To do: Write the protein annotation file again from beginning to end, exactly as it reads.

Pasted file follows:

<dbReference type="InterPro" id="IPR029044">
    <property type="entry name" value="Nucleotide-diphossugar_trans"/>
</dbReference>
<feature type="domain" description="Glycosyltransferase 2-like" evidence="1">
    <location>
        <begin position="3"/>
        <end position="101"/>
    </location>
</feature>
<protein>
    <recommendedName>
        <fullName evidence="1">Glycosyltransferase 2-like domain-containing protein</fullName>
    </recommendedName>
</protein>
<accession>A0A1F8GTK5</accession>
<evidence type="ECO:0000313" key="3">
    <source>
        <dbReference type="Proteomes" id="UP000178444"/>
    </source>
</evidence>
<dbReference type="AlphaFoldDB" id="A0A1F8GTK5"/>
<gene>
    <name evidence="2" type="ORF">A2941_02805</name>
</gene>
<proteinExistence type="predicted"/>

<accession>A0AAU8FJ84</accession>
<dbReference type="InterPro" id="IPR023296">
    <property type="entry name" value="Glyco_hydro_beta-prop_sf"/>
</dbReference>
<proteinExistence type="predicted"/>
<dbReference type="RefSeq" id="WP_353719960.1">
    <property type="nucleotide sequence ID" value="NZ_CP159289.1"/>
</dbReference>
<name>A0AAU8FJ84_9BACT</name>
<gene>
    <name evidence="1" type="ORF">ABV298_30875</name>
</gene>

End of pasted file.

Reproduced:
<dbReference type="InterPro" id="IPR029044">
    <property type="entry name" value="Nucleotide-diphossugar_trans"/>
</dbReference>
<feature type="domain" description="Glycosyltransferase 2-like" evidence="1">
    <location>
        <begin position="3"/>
        <end position="101"/>
    </location>
</feature>
<protein>
    <recommendedName>
        <fullName evidence="1">Glycosyltransferase 2-like domain-containing protein</fullName>
    </recommendedName>
</protein>
<accession>A0A1F8GTK5</accession>
<evidence type="ECO:0000313" key="3">
    <source>
        <dbReference type="Proteomes" id="UP000178444"/>
    </source>
</evidence>
<dbReference type="AlphaFoldDB" id="A0A1F8GTK5"/>
<gene>
    <name evidence="2" type="ORF">A2941_02805</name>
</gene>
<proteinExistence type="predicted"/>

<accession>A0AAU8FJ84</accession>
<dbReference type="InterPro" id="IPR023296">
    <property type="entry name" value="Glyco_hydro_beta-prop_sf"/>
</dbReference>
<proteinExistence type="predicted"/>
<dbReference type="RefSeq" id="WP_353719960.1">
    <property type="nucleotide sequence ID" value="NZ_CP159289.1"/>
</dbReference>
<name>A0AAU8FJ84_9BACT</name>
<gene>
    <name evidence="1" type="ORF">ABV298_30875</name>
</gene>